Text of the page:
A growing body of research is in full support of mindful eating. Enjoying your food slowly and consciously improves mood, lowers cortisol levels, and results in healthier diets and weight loss. And that's only the tip of the research.
How do you eat mindfully? Nutritionists, scientists, and psychologists have all proposed several methods. Even a handful of these tips--eating slowly, dining differently, distinguishing hunger from cravings--can transform your mood and health. Here are the most scientifically supported mindful eating techniques for a happier mealtime.
The Basics Of Mindful Eating
Mindfulness is the mental state of focusing on the moment and being aware of your thoughts, feelings, and bodily sensations. According to Transcultural Psychology, the practice extended from Burmese Buddhism and is now used in therapy programs such as dialectic behavioral therapy (DBT).
Eating mindfully entails: distinguishing between real hunger and non-hunger queues to eat; eating without distraction; deciding when you're full; noticing the experience of eating. Not only does mindful eating train you to listen to your body, but it also lowers anxiety and stress surrounding eating.
Why Eat Mindfully?
Not only does eating mindfully reduce stress, but it also helps you feel fuller for longer and prevents health issues. Research in the 2016 American Journal of Preventive Medicine concluded that mindfulness lowered chronic stress, which in turn improves weight loss. Slowing down helps, because it takes at least 20 minutes for the body to understand that you're full.
Another study in the journal Explore found that mindful eating can alleviate temptations of binge-eating disorder, a potential cause of obesity. The study was backed up by research in the journals Eating Disorders (2011) and Complementary Therapies in Medicine (2013).
Eat Slowly And Patiently
Because it takes 20-30 minutes for the brain to release satisfaction hormones, we can easily over-consume if we eat fast. According to the 2010 Journal of Clinical Endocrinology and Metabolism, eating slowly prompts a more pronounced gut peptide response. In other words, it helps us feel fuller.
Another study in the Journal of the American Dietetic Association reported that women who ate leisurely felt more satisfied afterward. Not only did they appreciate their food's taste more, but they also drank more water alongside their meal. Dining patiently will help you feel more satisfied overall.
Learn How To Distinguish Hunger From Cravings
Contrary to popular belief, cravings do not tell your body that you need certain nutrients. Several studies, such as in the 2018 issue of Cell Metabolism, demonstrate that cravings form from habit and snacks that we remember the taste of. As a result, cravings don't rely on hunger.
Richard Mattes, Ph.D., MPH, a professor of nutrition at Purdue University, recommends focusing on your body to determine whether you're hungry or craving something. Physical hunger usually accompanies a growling stomach or loss of focus. If you're still unsure, ask yourself if you would eat an apple. Remember: cravings only target specific foods.
Ignore How Your Tablemates Eat
In 2007, research in Obesity explained how eating with others increases a person's food intake. The study expressed that people should "[rely] on internal cues for meal cessation, rather than external cues." If you eat because you're still at the table, or continue eating when your friends or family do, you're not eating mindfully.
Try to focus on how full you feel rather than how your tablemates eat. A study in the Psychological Bulletin discerned that eating patiently will encourage others to slow down, so don't worry about your pace. Rely on internal cues to guide your meal.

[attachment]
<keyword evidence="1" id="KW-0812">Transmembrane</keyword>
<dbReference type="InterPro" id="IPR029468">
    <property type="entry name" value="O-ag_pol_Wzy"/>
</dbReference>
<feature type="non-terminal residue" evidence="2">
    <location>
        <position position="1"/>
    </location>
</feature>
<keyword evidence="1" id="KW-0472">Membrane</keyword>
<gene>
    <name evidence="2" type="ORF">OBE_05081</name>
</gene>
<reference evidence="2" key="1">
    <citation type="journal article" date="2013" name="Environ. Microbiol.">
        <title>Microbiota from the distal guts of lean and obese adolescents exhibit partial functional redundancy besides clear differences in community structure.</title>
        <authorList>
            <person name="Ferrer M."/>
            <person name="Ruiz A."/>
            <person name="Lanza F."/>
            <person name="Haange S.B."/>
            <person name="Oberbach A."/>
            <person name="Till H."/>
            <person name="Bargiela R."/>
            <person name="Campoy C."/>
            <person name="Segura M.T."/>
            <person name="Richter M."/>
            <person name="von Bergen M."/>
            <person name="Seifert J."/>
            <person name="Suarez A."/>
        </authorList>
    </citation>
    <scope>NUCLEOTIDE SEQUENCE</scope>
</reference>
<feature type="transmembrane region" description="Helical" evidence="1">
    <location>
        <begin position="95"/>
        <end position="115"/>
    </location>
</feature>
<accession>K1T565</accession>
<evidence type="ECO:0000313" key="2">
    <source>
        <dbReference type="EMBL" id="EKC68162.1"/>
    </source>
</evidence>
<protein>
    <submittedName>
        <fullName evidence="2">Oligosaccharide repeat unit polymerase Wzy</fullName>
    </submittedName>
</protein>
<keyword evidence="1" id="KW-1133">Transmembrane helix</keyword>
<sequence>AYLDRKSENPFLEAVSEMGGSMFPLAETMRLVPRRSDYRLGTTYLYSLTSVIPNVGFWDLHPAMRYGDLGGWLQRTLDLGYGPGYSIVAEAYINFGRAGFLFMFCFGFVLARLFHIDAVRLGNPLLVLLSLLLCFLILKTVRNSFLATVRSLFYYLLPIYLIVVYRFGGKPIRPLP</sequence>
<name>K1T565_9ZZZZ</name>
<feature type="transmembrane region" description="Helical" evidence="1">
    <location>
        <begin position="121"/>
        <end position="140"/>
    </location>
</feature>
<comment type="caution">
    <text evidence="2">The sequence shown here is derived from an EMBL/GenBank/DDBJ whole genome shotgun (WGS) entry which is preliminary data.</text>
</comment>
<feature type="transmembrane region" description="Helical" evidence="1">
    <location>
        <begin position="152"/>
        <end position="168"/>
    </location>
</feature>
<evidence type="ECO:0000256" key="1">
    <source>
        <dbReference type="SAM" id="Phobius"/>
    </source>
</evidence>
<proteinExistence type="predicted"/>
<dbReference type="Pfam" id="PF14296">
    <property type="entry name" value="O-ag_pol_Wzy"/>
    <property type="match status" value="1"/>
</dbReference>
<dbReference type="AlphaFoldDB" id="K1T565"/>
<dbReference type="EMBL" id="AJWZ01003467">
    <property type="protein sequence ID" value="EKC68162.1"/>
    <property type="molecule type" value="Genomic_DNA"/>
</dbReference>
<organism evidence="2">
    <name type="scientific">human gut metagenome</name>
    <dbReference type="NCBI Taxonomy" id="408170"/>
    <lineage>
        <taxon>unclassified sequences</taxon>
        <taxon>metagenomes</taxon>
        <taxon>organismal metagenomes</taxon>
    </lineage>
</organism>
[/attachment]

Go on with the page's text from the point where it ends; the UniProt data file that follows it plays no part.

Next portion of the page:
The Clock Means Nothing
Relying on time may encourage you to eat when you don't feel hungry. In a 1968 issue of the Journal of Personality and Social Psychology, researchers analyzed the meal habits of obese and healthy weight people. They noted that obese people always ate based on the time, even when they artificially sped up the clock. Those with a healthy weight did not pay attention to the time.
If you decide to chow down simply because the clock struck noon, you're not eating mindfully. Only eat when you feel hungry, not when it's time for a meal.
Dine With A Challenge
Lilian Cheung, a nutritionist at Harvard School of Public Health and author of Savor: Mindful Eating, Mindful Life, recommends some techniques that force people to slow down and focus more on their meal. One of them is to set a timer for 20 minutes and eat one portion during that time.
You can also try using utensils with your non-dominant hand or chopsticks (if you're not used to them.) These small challenges can force you to concentrate more on eating. In addition, try dining in silence. When you're not talking, you'll pay more attention to how your food tastes, feels, and smells.
Remove Distractions During Meals
Whether it's watching TV, listening to a podcast, or playing a game, distractions all impact our meals the same way: they prompt us to over-eat. Since people don't focus on their food, they tend to feel less satisfied afterward. In 2011, the American Journal of Clinical Nutrition published a study concluding that participants who ate while playing a game felt hungrier later on.
When people eat while distracted, they tend to finish their meal more quickly and consume more calories. Eat without distractions. Focus on patient mealtimes, the smell, and the texture of your food, and how you feel.
If Watching TV While Eating, Pay Attention To Your Food, Too
Researchers have noted that people tend to eat more when they don't have visual cues to let them know how much they've consumed. In 2007, scientists observed participants who ate chicken wings while watching a sports game. They noted that those who saw bones on the table ate 34% less than (two fewer wings) than those who didn't.
An earlier study in Obesity Research recorded that those who ate from self-refilling bowls consumed 73% more soup, and the people who ate less soup felt just as full. Keep a visual cue of how much you have eaten in front of you to remain mindful.
Keep Your Seconds Out Of Sight